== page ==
October 8, 1999 Psychopharmacologic Drugs Advisory Committee Meeting: Study Design Issues
Four clinical trials were reviewed on October 8, 1999 by FDA’s Psychopharmacologic Drugs Advisory Committee, advising the Division of Neuropharmacological Drug Products. Outcome data was presented at the meeting by Pfizer and FDA representatives.
The Advisory Committee meeting began with an overview presented to the Committee by Dr. Tom Laughren, Team Leader for Psychopharmacology at FDA. He indicated that PTSD is a chronic disorder and FDA, “ordinarily uses parallel group studies although one might ask whether a crossover design might be appropriate even for a chronic condition, if the condition is very stable over time and there is a return to baseline if the treatment is stopped (Psychopharmacologic Drugs Advisory Committee 1999: 10).”
Dr. Laughren further noted that, “this is a chronic disorder and one may ask the question whether or not there is a need for long-term data and at what point in development should that information become available should that become an issue for approvability. Now, as an aside, I should say that we never, up until now, made that a requirement for approving a new indication in psychiatric disorders (Psychopharmacologic Drugs Advisory Committee 1999: 11).”
Dr. Farfel, a Pfizer scientist, indicated that “subjects were dosed once daily beginning with 25 mg/dy in the first week [dosing was not initially based on mg/kg] and then continuing flexibly titrated between 50 and 200 mg/dy thereafter (Psychopharmacologic Drugs Advisory Committee 1999: 33).” FDA’s Dr. Temple commented about the titration design, indicating that he would have preferred fixed doses. He said, “I would be curious as to why that design was chosen. If it was chosen to avoid adverse effect, that would make some sense, but ordinarily I think you would learn more from a randomization to fixed doses, even if you inched your way up to those doses…Now you could analyze this to see if there was a dose/response hidden in Psychopharmacologic Drugs Advisory Committee 1999: 127).” Dr. Hammer, Advisory Committee member, made the suggestion that one of the major studies should have been fixed dose and the other flexible, so as to have gained some information about dose/response relationships in one of the studies.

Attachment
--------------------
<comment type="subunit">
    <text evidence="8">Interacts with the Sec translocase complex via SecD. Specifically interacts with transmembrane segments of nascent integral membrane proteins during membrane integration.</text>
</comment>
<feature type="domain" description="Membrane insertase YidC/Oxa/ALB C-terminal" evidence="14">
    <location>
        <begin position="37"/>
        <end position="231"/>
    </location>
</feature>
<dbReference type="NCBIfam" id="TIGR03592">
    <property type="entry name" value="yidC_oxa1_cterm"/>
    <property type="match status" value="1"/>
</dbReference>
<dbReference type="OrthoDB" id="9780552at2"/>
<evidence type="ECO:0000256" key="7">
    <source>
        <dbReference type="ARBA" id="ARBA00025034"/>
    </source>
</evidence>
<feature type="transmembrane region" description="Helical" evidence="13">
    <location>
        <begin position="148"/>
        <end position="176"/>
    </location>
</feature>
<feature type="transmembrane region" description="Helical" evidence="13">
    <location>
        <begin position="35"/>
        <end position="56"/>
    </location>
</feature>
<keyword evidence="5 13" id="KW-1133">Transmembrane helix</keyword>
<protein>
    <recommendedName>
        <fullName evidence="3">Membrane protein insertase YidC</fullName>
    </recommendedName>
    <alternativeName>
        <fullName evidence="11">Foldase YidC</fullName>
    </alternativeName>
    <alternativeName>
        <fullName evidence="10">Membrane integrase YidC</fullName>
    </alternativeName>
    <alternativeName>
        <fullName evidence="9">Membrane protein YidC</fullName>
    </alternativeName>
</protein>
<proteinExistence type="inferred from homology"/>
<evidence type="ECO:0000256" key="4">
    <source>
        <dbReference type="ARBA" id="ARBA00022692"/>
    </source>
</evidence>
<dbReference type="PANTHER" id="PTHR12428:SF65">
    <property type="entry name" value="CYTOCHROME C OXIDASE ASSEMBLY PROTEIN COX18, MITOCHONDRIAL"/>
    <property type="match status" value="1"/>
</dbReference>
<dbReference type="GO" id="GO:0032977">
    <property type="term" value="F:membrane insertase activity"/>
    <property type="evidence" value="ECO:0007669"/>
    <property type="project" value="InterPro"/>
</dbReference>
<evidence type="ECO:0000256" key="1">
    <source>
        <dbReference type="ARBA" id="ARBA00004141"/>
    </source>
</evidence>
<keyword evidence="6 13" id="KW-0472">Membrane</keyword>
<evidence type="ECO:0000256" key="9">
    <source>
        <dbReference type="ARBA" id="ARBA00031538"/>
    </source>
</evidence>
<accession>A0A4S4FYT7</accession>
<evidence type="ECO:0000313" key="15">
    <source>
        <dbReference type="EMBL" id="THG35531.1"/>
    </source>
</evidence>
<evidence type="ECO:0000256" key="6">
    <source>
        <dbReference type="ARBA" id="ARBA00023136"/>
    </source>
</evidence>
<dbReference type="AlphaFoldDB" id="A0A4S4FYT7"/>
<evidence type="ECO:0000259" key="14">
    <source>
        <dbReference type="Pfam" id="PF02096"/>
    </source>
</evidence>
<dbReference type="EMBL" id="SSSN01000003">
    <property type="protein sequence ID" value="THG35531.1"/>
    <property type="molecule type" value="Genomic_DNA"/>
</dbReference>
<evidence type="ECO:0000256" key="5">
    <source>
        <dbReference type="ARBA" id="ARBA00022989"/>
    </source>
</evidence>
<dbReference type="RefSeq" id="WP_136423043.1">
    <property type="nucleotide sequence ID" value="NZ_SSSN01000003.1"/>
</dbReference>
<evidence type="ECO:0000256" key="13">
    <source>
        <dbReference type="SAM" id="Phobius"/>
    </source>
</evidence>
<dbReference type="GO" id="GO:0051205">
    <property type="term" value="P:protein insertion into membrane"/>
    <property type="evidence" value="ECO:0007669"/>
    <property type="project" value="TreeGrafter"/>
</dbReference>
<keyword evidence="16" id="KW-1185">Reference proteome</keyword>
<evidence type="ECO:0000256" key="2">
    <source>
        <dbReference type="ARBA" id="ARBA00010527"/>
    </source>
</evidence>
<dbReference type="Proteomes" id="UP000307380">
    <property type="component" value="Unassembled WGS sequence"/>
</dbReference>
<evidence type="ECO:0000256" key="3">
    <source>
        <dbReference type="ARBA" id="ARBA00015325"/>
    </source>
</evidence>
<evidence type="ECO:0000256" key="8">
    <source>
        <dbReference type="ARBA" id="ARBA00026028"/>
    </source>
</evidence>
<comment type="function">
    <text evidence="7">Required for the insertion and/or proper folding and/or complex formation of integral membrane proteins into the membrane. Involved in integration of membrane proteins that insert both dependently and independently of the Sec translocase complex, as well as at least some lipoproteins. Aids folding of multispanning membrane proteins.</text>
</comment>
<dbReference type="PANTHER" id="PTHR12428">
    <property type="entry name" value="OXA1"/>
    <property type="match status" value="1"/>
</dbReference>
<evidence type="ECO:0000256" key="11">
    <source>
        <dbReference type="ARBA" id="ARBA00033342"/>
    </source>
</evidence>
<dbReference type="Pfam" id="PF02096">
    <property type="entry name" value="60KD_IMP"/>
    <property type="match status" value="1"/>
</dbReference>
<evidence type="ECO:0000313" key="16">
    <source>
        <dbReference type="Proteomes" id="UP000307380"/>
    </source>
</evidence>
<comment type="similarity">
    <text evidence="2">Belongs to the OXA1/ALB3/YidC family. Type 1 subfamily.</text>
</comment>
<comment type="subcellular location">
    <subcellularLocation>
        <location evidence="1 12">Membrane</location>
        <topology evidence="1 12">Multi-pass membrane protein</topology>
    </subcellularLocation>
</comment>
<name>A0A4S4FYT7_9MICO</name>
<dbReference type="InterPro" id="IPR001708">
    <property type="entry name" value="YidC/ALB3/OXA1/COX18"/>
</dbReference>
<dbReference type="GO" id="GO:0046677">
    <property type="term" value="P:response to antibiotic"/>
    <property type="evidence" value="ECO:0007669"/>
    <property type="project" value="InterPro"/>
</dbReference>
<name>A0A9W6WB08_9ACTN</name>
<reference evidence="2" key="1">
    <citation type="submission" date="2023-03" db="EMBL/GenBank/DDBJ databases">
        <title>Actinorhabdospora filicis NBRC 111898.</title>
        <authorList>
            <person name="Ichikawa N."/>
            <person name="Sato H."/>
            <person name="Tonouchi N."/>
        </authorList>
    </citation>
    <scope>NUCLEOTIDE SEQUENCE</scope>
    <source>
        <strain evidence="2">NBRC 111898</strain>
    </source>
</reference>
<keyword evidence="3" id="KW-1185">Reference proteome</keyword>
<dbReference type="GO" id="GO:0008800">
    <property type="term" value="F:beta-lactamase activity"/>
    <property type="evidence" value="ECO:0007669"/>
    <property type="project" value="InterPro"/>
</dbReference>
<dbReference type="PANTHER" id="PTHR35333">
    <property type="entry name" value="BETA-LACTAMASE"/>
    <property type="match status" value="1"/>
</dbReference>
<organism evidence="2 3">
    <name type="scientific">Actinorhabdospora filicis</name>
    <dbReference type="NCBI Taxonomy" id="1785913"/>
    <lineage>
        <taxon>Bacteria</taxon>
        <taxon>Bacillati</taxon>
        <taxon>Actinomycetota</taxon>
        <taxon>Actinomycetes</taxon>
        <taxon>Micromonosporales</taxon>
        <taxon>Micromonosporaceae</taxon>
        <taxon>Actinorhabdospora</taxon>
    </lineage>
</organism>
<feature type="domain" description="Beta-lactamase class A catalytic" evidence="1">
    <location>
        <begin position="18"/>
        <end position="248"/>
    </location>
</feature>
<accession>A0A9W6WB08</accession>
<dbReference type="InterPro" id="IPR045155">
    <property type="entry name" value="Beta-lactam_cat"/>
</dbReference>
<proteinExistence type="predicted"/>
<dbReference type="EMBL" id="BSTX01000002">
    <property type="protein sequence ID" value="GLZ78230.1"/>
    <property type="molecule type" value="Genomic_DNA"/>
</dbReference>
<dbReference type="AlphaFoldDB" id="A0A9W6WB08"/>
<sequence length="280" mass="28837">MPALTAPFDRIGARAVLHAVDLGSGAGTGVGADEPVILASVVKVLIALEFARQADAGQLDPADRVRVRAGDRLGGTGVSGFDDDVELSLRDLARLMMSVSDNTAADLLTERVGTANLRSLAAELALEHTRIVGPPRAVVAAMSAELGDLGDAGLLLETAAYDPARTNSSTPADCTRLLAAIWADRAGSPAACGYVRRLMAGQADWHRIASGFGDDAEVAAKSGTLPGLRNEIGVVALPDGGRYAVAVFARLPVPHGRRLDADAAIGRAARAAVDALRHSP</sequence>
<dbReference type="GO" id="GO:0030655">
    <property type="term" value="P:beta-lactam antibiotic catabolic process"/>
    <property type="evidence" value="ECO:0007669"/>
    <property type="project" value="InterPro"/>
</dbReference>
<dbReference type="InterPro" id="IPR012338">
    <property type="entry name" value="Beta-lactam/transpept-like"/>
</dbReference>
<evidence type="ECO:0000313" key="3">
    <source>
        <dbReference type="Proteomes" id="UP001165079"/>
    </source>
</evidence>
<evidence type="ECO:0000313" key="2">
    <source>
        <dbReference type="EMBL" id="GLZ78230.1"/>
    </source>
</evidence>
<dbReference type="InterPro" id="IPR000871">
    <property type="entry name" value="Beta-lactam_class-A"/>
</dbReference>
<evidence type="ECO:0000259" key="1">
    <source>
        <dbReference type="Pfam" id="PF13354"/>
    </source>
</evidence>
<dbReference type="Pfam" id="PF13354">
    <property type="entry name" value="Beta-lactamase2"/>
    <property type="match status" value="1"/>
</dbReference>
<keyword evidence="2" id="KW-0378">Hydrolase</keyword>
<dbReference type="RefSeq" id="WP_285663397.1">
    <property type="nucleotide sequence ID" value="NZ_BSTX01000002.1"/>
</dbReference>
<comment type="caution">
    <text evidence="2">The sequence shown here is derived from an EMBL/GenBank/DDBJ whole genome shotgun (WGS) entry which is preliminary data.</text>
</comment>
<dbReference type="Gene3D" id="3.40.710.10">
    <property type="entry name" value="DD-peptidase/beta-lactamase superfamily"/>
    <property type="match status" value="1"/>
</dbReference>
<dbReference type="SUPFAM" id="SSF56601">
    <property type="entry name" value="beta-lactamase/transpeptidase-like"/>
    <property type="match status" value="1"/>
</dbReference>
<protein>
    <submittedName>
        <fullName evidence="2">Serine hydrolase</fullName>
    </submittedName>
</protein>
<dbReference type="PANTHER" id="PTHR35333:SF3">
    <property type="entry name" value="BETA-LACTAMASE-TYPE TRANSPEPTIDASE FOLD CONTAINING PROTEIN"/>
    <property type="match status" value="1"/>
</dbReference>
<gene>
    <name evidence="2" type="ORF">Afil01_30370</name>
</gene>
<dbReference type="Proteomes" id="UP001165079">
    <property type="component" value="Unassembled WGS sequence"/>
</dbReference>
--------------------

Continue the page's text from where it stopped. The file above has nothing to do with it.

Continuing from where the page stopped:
Dr. Laughlen said, “One thing that we like to see for an indication that is more mature in some sense than this is, from a regulatory standpoint, we like to see an active control arm in a trial to help us in interpreting it, so that if an active standard drug, which is believed to work, also fails, we are more inclined to discount that study. This is obviously not a strategy you can use early on in the development of a new indication (Psychopharmacologic Drugs Advisory Committee 1999: 145).”
This suggestion of an active control arm for subsequent treatments for PTSD should be adopted. In testing MDMA-assisted psychotherapy for PTSD, parallel groups are more appropriate than a crossover design since the hypothesis is that there will not be a return to baseline after the MDMA treatment is over. This is different for Zoloft, which offers mostly symptomatic relief with a significant number of subjects relapsing once the use of Zoloft is ended. From a financial perspective, this seems ideal for a pharmaceutical company since patients have a continued need to purchase the product or the symptoms will return. In contrast, MDMA-assisted psychotherapy has been helpful in some reported case histories after one to three sessions, with no additional MDMA sessions required to maintain clinical improvement.
The fact that the Zoloft design allowed titration suggests that it might also be possible to titrate the number of doses of MDMA-assisted psychotherapy a patient receives in one of the Phase III trials, to match the treatment to the depth and speed at which the patient is able to resolve issues related to the original trauma.
Sample Size for Efficacy